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Get Medieval With Pre-Roasted Chickens

pre-roasted chicken

Pre-roasted chicken. Credit: iStock

One thing foodies never do is buy any of those pre-roasted chickens from the hot display at the supermarket.  Never, never, never! (Well, just that once, I swear it!)

They’re definitely pre-fab food, but you can easily doctor them. In fact, medieval recipes often called for chicken to be roasted or baked and then stewed in a sauce. The first stage browned the meat desirably while the stewing stage was a necessity, because before the 20th century most chickens were tough old hens past their egg-laying days who needed a good course of moist heat to become tender.

It’s actually hard to find an elderly stewing hen these days, so we have to make do anyway. I say why not accept a compromise with the times and let the supermarket do part of the work? The pre-roasted chickens are generally what used to be considered frying size (often far smaller than any chickens you can find in the butcher section) so they’re naturally tender and don’t really need any stewing at all. You only need to make the sauce part of the recipe and warm the chicken up in it.

A royal recipe with pre-roasted chickens

So here’s a quick, 21st-century way of making Chekyns in Musc, from “Ancient Cookery,” a collection of 14th- and 15th- century royal recipes written down during the reigns of various English monarchs beginning with Edward III.

Inevitably, earlier stages of a language look quaint and rustic. This recipe begins, “Take smale chekyns and make hom clene, and choppe hom, and do hom in a pot, and put therto gode brothe of fressh flesh and wyn, and let hom seethe.” Among the flavorings you should “do therto” were “raisynges of corance” and “zolkes (sic) of raw eggus,” and finally you were supposed to boil everything “togedur” and “serve hit forthe.”

It may look bizarre on the page, but this was a royal recipe, and it aimed at the sophisticated effect of its time: rich and sweet-sour, with an intoxicating jumble of aromas. I presume “musc” was musk, and perhaps there is something musky about the combination of sage, clove, mace, saffron and raisins.

The recipe actually calls for currants. These are the “raisynges of corance,”  that is, raisins of Corinth,  called for in the recipe. But currants are hard to find outside the holiday season, when they get enough play for the rest of the year in mincemeat and fruitcake. If you can find them, currants are actually nicer than raisins for this dish, but the difference is not huge. Personally, I would toast the pine nuts because I happen to find raw pine nuts insipid, while toasted pine nuts are everything popcorn promised but didn’t deliver.

The recipe calls for verjuice (verjus), which is sour grape juice. You can sometimes find it in import stores, particularly Middle Eastern ones. In Arabic it’s called ‘asir hisrim and in Farsi it’s ab ghureh. You can substitute lemon juice. In fact, the Italians have done so quite systematically, as their medieval word for verjuice, agresto, is now just a term for lemon juice.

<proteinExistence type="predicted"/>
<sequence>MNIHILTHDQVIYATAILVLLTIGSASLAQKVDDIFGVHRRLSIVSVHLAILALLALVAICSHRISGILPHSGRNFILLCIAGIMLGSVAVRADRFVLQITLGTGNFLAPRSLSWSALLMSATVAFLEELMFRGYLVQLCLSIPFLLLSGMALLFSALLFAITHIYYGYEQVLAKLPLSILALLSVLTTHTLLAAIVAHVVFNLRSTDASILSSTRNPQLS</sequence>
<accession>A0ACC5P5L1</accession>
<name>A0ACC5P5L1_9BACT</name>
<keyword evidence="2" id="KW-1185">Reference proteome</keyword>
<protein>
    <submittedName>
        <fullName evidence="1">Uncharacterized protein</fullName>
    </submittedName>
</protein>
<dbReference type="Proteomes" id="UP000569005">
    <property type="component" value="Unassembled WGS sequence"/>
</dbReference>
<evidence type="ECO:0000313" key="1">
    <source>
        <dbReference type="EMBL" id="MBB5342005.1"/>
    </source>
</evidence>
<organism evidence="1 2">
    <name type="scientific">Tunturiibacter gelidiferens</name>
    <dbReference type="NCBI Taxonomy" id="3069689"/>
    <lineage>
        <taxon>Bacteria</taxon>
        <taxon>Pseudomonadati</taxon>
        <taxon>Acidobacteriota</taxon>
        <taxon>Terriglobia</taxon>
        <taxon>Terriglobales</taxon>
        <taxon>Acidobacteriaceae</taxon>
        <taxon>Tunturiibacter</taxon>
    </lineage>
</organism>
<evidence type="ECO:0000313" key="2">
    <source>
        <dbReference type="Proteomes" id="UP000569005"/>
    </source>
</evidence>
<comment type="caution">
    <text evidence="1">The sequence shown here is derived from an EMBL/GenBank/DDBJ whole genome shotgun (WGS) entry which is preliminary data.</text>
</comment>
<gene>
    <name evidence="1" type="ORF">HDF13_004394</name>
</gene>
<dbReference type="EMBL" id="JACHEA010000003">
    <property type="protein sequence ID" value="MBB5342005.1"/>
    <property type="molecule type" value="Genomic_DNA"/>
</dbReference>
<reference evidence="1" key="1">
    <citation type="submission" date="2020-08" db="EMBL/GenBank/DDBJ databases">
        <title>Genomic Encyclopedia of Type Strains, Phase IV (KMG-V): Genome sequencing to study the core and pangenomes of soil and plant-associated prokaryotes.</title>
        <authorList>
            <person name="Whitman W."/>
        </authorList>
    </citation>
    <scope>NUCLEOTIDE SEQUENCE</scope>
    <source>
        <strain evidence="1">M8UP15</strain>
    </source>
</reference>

Anyway, this is a fine cool-weather dish for two people, or one medieval-style glutton.

Chekyns in Musc

Serves 2 to 3


1 (1½- to 2-pound) chicken, roasted or baked

½ cup strong chicken stock or 1 teaspoon chicken concentrate mixed with ½ cup water

1 cup white wine

6-8 leaves fresh sage

2 tablespoons minced parsley

1 clove, freshly ground

¼ teaspoon mace, freshly ground

¼ cup pine nuts

½ cup currants or raisins

10 threads saffron, ground

2 egg yolks

Salt and pepper to taste

1 tablespoon verjuice or lemon juice


1. If the chicken is not already separated, divide it into drumsticks, thighs, wings and breast. Dismantle the breast into 6 to 8 pieces. Remove the skin and the bones if you like.

2. Put the stock and wine in a saucepan and boil until the smell of alcohol goes away. Reduce the heat to a simmer, add the sage, parsley clove, mace, pine nuts, currants and saffron and cook until the currants are plumped, 5 minutes. Add the chicken parts and heat through.

3. Remove the chicken parts. Beat the egg yolks with 1 or 2 tablespoons of hot cooking liquid, then stir the eggs into sauce to thicken it. There will not be much sauce. Taste and add salt and pepper if needed. Stir in the verjuice or lemon juice, add the chicken parts and warm up again before serving.

Pre-roasted chicken. Credit: iStockphoto

Zester Daily contributor Charles Perry is a former rock 'n' roll journalist turned food historian who worked for the Los Angeles Times' award-winning Food section, where he twice was a finalist for the James Beard award.

  • Barbara Hunter -Spencer 1·30·13

    So simple – but should be amazing! Medieval comfort food. And we may decide to use an old layer for our farm!!

  • Charles Perry 1·31·13

    You’re lucky to have full-sized hens to use.
    Not to mention fresh eggs. I grew up between two chicken ranches, and when my mother wanted eggs, she’d say, “Go next door to Boulanger’s and get me a dozen that have cooled off.” When I went to college, I just thought I’d lost my taste for eggs.